Harvard gives students 5 days to evacuate dorms over coronavirus fears—here's what students have to say
Colleges across the country have begun to cancel classes among growing COVID-19, or coronavirus, fears. National Public Radio estimates that more than 600,000 students have been impacted.
One of the latest schools to shut its doors is Harvard.
On Tuesday, Harvard President Lawrence Bacow announced the school would transition to virtual classes for undergraduate and graduate students. He also said students would be asked not to return to campus following spring break and that the school would no longer be hosting non-essential gatherings of more than 25 people.
An email Harvard College Dean Rakesh Khurana sent that day clarified that students would be required to evacuate their dorms in five days. The move has highlighted the bold steps some schools are taking to address coronavirus — as well as the unintended impact of such actions.
"Students will be required to move out of their Houses and First-Year dorms as soon as possible and no later than Sunday, March 15 at 5:00 pm," reads Khurana's email. "We realize that leaving campus in short notice will be challenging for some of you."
Harvard enrolls nearly 20,000 undergraduate and graduate students, and 97% of undergraduate students live on campus for all four years. According to the most recent figures from Johns Hopkins, there have been 41 confirmed cases of coronavirus in the state of Massachusetts, where Harvard is located.
Khurana's letter goes on to suggest students consult with their resident dean if they need assistance.
"Though circumstances will require us to physically distance ourselves from each other, we are going to be innovative in finding ways to continue to engage as a community and to draw strength from one another," writes Khurana. "I have seen us come together and support each other with compassion during difficult times, and I am confident that we will do so now as we meet this new challenge."
Students, however, seemed less confident that they were prepared to take on the challenge.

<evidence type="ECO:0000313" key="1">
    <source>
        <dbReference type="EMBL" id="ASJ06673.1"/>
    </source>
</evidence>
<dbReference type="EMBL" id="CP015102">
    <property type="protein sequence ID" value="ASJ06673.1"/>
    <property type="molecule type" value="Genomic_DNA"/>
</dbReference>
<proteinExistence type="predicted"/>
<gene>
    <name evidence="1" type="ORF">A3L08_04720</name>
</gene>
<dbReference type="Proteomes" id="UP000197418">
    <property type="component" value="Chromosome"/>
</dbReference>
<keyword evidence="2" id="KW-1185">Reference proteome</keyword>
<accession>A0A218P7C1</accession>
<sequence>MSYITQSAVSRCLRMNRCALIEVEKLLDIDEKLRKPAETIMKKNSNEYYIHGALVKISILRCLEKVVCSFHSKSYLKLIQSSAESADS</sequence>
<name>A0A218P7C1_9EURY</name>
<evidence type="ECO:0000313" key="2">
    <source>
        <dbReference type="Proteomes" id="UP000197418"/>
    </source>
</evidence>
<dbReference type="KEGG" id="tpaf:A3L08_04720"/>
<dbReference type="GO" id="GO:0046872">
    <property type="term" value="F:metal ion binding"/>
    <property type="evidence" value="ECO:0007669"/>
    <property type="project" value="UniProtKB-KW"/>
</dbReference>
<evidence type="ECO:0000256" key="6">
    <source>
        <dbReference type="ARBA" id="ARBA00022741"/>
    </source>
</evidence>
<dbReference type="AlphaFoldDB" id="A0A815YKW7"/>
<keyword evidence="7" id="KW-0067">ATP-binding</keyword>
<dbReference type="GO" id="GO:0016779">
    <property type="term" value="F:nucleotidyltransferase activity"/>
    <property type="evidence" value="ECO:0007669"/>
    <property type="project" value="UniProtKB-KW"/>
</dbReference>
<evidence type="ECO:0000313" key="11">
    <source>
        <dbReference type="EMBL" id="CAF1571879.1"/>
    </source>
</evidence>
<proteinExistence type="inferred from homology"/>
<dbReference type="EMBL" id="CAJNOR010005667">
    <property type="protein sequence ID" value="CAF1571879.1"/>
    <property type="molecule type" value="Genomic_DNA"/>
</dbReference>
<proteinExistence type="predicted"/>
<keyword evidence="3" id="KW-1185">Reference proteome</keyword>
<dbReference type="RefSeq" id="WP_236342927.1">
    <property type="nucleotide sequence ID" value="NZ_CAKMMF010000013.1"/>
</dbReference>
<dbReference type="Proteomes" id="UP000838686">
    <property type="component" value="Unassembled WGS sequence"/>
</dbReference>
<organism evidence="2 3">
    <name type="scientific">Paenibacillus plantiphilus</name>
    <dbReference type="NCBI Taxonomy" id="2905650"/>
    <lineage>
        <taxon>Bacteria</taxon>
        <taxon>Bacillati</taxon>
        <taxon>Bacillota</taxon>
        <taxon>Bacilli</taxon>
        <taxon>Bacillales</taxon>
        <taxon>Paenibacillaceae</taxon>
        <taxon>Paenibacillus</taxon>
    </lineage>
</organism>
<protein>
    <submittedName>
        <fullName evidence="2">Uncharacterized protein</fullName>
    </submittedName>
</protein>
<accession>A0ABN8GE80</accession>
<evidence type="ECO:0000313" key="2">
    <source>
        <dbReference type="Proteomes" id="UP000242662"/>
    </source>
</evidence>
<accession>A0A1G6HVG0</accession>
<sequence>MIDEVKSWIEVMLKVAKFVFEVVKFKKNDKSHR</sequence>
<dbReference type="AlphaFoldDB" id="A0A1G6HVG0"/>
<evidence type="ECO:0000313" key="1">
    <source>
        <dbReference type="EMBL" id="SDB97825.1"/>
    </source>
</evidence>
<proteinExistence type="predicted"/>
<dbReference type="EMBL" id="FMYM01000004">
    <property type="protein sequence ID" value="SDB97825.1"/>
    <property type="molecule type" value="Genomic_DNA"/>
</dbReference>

Many Harvard students took to Twitter to express their frustration:
Anil Bradley, a Harvard sophomore concentrating (the word Harvard students use in lieu of "majoring") in physics and computer science from Long Island, N.Y., says that he and his roommates were blindsided by the announcement.
"We were all in shock at the short notice," Bradley tells CNBC Make It. "I'm lucky enough to have a strong situation where my dad is able to drive up from New York and drive me home, but a lot of my friends who are low-income and rely on the university for housing and dining are having trouble with travel costs and even housing security."
Bradley expects a relatively smooth transition to taking his courses remotely except for one class, which is discussion-based.
"I'm not sure how that's going to work," he says, emphasizing his concern for other students. "The university has not been doing enough, and people very close to me are worried about being able to get home before the deadline."
Trey Rogers is a member of Harvard's senior class of 2020 and says while he understands the need for such public health measures, he is "devastated."
"It's important for all of us students to realize that we are not the ones who are most in danger of this virus, but staff workers in dining services, and the janitor staff and professors," he tells CNBC Make It. "They may be in the age group that's susceptible to the virus, and it would be really horrible for students to transfer this virus to the people who are taking care of us at the college."
"So I realize that it's probably the right thing for the college to do and to be especially safe," he says, "but it's devastating as a senior to know that I have to abort my college experience on this really sad note."
Bacow acknowledged that sadness for seniors in a statement.
"To our students, especially those of you graduating this year, I know that this is not how you expected your time at Harvard to end," he wrote.
As for his coursework, Rogers is skeptical that the school's plan to use Zoom video conferencing services, a cloud-based communication service, will compare to the small discussion-based classes he is accustomed to in his social studies concentration.
"It's really hard to think that this is not the end of our academic year because this Zoom thing feels a little bit like a last-minute fix for a problem that is not that easily fixed," he says.
Originally from Crawfordsville, Ind., Rogers says his mom is driving across the country to pick him up, but says it has been "chaos" for his peers who are more than a road-trip away from home. He describes a friend who is struggling to get a flight back home to Nepal and a professor who offered to loan students cash for transportation.
"For those people who are totally uprooted and have to, in four days, figure out how to get themselves halfway across the world, I have a lot of sympathy," says Rogers. "It's hard enough to get back to Indiana."
While in Indiana, Rogers plans to finish his senior thesis and finalize his professional plans for after graduation.
For now, "it's a lot of goodbyes," he says.
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